Joy v. Barget

Annotate this Case

215 N.J. Super. 268 (1987)

521 A.2d 906


Superior Court of New Jersey, Appellate Division.

Argued January 13, 1987.

Decided February 24, 1987.

*269 Before Judges ANTELL and D'ANNUNZIO.

*270 Gerald M. Compeau argued the cause for appellants (Nusbaum, Stein, Goldstein & Bronstein, attorneys; Gerald M. Compeaus, Jr., on the brief).

Brian R. O'Toole argued the cause for respondent (O'Donnell, McCord, Leslie & O'Toole, attorneys; Brian R. O'Toole on the brief).

The opinion of the court was delivered by D'ANNUNZIO, J.S.C., (temporarily assigned)

Plaintiff, Raymond W. Joy, was injured in an automobile collision while on duty as a Denville, N.J., policeman. Defendant is the operator of the car that struck plaintiff's police vehicle. Angelika Joy sues per quod. Liability was stipulated and the case was tried on damages. The jury awarded Raymond Joy $8,000 but awarded nothing to his wife. Plaintiffs' motion for a new trial was denied and they now appeal.

Plaintiffs' contention that the award was inadequate is without merit. There was conflicting medical testimony and the jury, in evaluating Mr. Joy's testimony regarding the nature and extent of his complaints, could have resolved the credibility issue against him. Evidence of the impact of Mr. Joy's alleged injuries on his wife was meager. The verdicts were not contrary to the weight of the evidence. Dolson v. Anastasia, 55 N.J. 2 (1969); Baxter v. Fairmount Food Co., 74 N.J. 588 (1977).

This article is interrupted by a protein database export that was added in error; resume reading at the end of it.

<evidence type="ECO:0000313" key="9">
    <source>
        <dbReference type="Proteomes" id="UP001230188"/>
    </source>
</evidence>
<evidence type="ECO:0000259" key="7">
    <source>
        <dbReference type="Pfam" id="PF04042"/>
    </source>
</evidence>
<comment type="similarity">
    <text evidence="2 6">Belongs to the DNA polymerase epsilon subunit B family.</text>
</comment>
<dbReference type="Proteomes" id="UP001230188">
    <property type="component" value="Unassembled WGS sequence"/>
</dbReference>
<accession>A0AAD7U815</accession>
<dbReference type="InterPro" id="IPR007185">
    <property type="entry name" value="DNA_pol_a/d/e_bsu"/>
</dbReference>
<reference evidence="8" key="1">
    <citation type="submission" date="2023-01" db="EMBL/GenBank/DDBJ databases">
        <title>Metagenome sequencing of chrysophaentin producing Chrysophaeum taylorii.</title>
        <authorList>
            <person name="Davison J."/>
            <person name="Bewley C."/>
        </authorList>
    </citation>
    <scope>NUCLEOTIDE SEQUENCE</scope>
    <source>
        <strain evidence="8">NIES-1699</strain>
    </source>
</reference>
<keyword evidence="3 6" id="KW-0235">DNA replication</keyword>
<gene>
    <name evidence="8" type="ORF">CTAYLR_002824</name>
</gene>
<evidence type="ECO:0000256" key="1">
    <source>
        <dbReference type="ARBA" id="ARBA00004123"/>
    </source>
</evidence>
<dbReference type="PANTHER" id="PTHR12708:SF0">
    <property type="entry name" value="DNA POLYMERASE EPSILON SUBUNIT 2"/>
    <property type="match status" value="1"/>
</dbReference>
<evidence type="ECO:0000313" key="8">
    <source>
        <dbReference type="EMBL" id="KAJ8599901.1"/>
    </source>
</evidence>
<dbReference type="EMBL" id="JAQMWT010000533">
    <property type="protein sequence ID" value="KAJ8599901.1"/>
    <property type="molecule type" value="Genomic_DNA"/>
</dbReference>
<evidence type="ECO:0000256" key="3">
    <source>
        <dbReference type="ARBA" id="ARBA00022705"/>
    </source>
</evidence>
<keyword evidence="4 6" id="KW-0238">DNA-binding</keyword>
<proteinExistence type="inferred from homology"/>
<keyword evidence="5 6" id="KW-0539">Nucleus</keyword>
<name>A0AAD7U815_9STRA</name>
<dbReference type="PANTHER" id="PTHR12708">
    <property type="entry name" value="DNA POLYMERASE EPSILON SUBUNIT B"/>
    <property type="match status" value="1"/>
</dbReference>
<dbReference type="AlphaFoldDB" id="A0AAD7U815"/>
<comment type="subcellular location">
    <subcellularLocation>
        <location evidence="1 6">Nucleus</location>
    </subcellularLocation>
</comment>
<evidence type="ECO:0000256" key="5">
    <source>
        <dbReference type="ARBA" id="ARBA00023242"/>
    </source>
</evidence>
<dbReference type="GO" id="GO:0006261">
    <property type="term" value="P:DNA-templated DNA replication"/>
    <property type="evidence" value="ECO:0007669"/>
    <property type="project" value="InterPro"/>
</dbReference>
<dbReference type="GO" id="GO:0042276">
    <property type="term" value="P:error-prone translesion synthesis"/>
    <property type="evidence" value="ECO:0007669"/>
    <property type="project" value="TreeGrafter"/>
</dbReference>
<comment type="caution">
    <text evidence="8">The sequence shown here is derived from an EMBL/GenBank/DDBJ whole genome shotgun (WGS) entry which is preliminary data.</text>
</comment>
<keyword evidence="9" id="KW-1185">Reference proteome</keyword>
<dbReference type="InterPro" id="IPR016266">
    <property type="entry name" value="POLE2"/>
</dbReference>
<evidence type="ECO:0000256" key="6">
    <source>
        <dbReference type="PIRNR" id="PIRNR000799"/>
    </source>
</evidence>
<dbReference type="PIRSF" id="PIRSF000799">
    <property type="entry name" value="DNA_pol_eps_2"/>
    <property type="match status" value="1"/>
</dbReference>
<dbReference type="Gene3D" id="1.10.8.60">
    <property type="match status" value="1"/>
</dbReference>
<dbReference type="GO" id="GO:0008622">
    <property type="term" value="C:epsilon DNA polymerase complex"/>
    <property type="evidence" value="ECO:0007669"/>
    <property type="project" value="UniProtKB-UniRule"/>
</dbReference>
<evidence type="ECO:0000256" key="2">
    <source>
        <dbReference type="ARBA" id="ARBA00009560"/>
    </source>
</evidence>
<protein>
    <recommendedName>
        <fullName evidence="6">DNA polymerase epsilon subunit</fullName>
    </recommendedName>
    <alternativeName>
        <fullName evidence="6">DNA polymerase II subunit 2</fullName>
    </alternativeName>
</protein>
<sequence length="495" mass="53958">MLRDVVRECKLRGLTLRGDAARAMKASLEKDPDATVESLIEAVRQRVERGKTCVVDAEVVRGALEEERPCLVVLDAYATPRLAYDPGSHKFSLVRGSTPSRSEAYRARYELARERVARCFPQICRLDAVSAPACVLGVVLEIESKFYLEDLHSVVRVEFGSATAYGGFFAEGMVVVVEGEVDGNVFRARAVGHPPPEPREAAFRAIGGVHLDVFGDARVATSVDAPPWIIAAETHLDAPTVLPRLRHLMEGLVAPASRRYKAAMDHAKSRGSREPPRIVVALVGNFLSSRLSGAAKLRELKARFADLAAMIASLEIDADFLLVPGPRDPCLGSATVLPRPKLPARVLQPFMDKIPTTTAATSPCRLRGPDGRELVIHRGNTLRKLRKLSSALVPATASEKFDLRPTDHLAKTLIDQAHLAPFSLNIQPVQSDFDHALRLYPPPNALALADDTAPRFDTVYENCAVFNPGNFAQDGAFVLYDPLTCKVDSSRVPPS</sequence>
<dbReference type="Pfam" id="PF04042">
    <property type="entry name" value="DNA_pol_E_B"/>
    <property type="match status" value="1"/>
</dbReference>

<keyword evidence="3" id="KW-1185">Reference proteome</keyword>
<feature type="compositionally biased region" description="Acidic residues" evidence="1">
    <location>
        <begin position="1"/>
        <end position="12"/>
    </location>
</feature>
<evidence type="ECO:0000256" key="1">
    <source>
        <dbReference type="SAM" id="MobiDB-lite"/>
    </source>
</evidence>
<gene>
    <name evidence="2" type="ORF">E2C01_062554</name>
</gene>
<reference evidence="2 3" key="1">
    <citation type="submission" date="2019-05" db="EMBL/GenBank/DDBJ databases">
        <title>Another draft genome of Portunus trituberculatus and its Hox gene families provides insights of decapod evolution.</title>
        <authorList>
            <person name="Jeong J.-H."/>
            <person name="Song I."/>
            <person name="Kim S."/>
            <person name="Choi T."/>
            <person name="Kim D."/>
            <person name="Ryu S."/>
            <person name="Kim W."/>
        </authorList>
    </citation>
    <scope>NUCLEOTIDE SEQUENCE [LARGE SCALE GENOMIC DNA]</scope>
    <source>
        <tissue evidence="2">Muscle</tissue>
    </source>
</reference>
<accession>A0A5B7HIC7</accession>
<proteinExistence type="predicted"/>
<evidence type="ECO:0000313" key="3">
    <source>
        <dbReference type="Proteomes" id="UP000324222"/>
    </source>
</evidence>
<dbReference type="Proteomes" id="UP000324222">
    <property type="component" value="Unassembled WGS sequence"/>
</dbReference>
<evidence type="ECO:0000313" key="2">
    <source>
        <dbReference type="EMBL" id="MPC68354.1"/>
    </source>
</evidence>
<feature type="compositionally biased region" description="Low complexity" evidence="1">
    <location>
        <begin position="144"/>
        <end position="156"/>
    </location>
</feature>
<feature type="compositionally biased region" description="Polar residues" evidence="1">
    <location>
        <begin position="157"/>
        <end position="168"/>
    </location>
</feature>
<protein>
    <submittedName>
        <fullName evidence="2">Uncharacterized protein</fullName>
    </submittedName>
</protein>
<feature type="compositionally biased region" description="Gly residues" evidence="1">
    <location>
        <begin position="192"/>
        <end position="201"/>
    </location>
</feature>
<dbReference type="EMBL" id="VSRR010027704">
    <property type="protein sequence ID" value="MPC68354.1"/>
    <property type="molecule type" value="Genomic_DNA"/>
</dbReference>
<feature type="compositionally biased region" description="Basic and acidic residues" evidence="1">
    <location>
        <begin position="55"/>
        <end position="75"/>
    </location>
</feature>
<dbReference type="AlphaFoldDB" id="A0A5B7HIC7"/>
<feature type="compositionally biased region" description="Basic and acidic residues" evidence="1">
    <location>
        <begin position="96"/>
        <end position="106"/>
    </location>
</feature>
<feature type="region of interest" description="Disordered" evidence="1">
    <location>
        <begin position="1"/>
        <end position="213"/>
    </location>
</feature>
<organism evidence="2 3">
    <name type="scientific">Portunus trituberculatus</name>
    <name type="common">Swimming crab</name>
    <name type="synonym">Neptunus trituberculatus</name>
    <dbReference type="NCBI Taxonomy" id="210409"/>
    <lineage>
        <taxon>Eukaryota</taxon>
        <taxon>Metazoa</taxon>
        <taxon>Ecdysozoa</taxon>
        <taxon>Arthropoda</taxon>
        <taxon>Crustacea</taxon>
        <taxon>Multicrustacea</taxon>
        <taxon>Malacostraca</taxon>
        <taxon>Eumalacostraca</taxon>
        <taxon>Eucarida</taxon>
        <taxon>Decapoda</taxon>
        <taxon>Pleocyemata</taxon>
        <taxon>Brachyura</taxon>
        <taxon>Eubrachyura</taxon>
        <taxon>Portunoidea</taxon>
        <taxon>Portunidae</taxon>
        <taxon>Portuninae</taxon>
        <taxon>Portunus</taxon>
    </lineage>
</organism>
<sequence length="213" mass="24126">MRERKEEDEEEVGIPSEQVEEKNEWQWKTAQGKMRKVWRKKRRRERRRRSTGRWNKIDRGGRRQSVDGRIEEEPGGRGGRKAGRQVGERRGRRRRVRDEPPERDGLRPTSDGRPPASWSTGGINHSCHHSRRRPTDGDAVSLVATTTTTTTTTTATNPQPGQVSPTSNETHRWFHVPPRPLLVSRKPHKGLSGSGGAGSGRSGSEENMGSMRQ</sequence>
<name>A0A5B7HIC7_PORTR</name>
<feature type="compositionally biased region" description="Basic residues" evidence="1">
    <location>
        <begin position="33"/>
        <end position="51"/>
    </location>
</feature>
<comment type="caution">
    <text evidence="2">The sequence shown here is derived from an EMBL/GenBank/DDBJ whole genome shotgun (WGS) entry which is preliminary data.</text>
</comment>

However, defense counsel's unwarranted interjection of workers' compensation into this case and the trial court's inadequate curative instruction on that issue compel us to reverse and remand for a new trial.

During cross examination of Dr. Tiger, plaintiff's treating physician, defense counsel asked the following question:

Q. Doctor, you wrote a letter to an Alice Swed, which is in your file, April 26, 1983. She's with the Workers' Compensation Department. You wrote a letter pursuant to a letter she sent you? Is that true? A. Correct.

*271 Questioning the doctor regarding a report written by him in connection with plaintiff's workers' compensation claim was appropriate. But only the content of the report was relevant. The fact that the addressee of the report was connected with workers' compensation was irrelevant and there was no lawful justification for defense counsel's reference to workers' compensation. We infer that defense counsel intentionally sought to impact plaintiff's standing with the jury by that irrelevant and prejudicial reference.

This court has recognized the prejudicial effect of a reference to workers' compensation. LaRocca v. Ench, 35 N.J. Super. 53 (App.Div. 1955).

In our view, it is prejudicial to indicate to the jury that the plaintiff has or may have another remedy by way of workmen's compensation. This is particularly true in a case where there is a close factual issue as to whether the person whose negligent act caused the injury was an employee of the third person defendant or of the plaintiff's employer. In such a case a jury might very well be inclined to give less consideration to the resolution of the precise problem they should decide if they felt that the plaintiff had other redress. [Id. at 56-57.]